Thoughts about what recovery means to me
I have just opened up my emails and came across this blog talking about what recovery means to them. I have been thinking about this for quite some time. The thing is I am not horrifically underweight anymore. My skin is glowing and my body is a normal size. I am on medication for both my Chronic Anorexia and my Bipolar and yes this medication does keep me well most of the time; I can go through months of being mostly well with the odd fluctuating mood. I can eat food these days without feeling too much guilt.
I agree that recovery is a word that is misleading. It kind of hints that a person is miraculously well and cured of all maladies. This is not the case. There is not a day that goes by when I don’t wake up thinking about my weight or going to sleep thinking about my weight. I manage my illness differently to how I have in the past. I do more of the things that keep me well. Tools that I am going to pass on to others with WRAP and other workshops and groups that I go to, arming myself with knowledge and the correct jargon to use and a set of principles and actions that have been proven to work to help people manage their illness.
With my Bipolar I tend to get very elevated in mood rather quickly. I’m like a whirlwind. I’m pressured to do things. LOTS OF THINGS NOW! I am impulsive and not usually able to see warning signs. I can just as quickly go down in mood as quickly as the proverbial ‘hot air balloon’. I usually go through longer periods of the depressive side of Bipolar. It is like being in Antarctica- colourless, cold and isolated. I can go for months sleeping my days away. Sometimes medication -like antidepressants or antipsychotics( mood-stabilising drugs) and anti-anxiety tablets don’t work. They may be able to take the edge off but the illness can become ever so consuming and slap me with such a force I wonder if I dreamt my better moments. My recovery.
I have been suffering more than usual lot with my illnesses since June 2015. I have been using the tools I learned to use when my daughter was in care. have been keeping busy. Trying not to weigh myself as many times as I would have in the past. I have cut out on foods but I eat healthily, I exercise -a huge stress release for me. I talk to my family and medical professionals in my life. Instead of starving myself and taking overdoses and getting into fucked up relationships – platonic or not. I now channel my energies by volunteering with people who are focused on being well. I blog. I challenge myself – an example is I have signed up for a writing challenge called NANOWRIMO. My partner cooks for me and my daughter because I don’t feel comfortable cooking in a kitchen. This might sound crazy but it is a way around so I do eat. I take extra medication or PRN. I take this extra medication when I need to bring myself to a safer level of mood.
I agree with moodscapes blog that the best way to manage an illness is to power up and educate yourself about yourself and your illness. Learning never stops unless you stop. I look like any other person in this world. I cope differently but I am not immune to relapsing. I am, after all, only human. If I could be more than human I would strive to be more. I’ve been in more contact with professionals lately and yes, I will have to go and have a chat with my psychiatrist and inform him what is going on so he has a clearer picture of how my mental health affects me and if the pattern has stayed the same or veered off on another course. I have a lot of support around me that I access and I am so grateful to have them in my life. Recovery implies ‘fixed and repaired’ to me. Recovery is a process-maybe even a lifetime process. I have been weighed down with terror and panic at all the worms that have started to slither their way out of every orifice they can find, to escape. Fighting them to go back and mutate into something more constructive for my mental health has been an ongoing struggle. When I found out I had Chronic anorexia I thought it meant me and revolving doors and hospitals. It was like that for many years but I understand that chronic can build up and up. I may shrug off the thoughts or try to take my meds. I do positive things with my life but chronic can mean debilitating to me. It is a chronic struggle. Some days are worse than others. I could easily hide away from the world and live life as a recluse but I choose not too. I fought every enemy to keep my child and that was when I decided to get in the race of life. I got her back. I still had times when I broke down but I got her back. Stress and threats to my life ie. financial stress, family issues, weight fluctuations, wedding planning, being a Mom being an engaging partner can wrestle havoc in my mind and my ability to get to the point where I am managing better again.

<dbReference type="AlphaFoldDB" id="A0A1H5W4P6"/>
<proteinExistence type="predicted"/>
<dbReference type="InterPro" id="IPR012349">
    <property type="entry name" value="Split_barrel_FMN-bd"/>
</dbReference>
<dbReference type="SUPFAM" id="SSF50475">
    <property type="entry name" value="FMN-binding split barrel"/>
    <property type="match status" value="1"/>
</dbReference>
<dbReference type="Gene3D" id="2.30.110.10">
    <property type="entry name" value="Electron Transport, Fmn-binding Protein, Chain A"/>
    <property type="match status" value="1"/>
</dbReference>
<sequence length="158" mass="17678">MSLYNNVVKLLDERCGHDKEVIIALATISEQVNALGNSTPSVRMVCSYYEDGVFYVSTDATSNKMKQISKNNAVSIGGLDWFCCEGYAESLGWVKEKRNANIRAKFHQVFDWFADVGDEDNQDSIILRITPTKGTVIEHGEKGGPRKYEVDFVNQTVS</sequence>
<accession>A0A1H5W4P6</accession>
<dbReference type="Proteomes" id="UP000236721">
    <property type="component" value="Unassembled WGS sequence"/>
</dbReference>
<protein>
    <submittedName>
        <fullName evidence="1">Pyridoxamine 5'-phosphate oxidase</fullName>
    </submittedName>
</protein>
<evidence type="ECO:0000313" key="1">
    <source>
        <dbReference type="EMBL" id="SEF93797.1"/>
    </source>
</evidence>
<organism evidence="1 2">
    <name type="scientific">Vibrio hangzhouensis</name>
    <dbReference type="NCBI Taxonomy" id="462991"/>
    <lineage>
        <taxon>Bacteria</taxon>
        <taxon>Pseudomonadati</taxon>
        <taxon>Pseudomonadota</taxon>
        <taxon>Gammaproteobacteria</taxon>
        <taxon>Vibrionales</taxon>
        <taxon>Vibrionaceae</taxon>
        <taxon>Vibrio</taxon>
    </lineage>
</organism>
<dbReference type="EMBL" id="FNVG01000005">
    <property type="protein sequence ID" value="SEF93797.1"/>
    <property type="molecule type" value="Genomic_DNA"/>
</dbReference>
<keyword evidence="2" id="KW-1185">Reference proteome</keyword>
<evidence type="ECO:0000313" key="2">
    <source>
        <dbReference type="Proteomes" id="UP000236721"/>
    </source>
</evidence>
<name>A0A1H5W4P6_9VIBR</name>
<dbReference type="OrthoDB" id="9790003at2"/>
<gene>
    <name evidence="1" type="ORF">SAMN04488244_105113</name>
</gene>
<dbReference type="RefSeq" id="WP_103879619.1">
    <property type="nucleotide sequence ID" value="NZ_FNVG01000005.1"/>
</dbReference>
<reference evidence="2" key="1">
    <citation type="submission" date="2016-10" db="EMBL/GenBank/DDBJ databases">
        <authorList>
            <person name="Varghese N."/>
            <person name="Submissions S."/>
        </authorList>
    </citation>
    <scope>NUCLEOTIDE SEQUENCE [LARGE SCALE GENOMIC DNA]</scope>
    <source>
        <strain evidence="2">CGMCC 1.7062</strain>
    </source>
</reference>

There are no quick fixes in life. My illness, labels and how I experience them and how they affect me are not textbooks. Nobody is. I liken myself to a house; I have built firm solid foundations so that if the roof blows away or the house gets damp or needs repair, that solid framework -the skeleton of the house is still there to rebuild. I know that people may think that some of the courses I go on and share on my blog seem elementary but they are not. There is so much power in getting thoughts out of your head – it could be writing things down, painting knitting, writing a mini stage play, going for a run. Writing and keeping busy help me. This morning at 6 a.m. I feel the weight pulling me down, the anxiety clawing its way around my gut. I’m going to take my meds, make sure my daughter gets to school and get myself to the ‘parenting and mental health’ conference that I have been so excited about, since I found I got a place to go to it. One moment at a time. One day at a time.. Thank you to Moodscope for helping me find my voice to write about something I have been struggling with.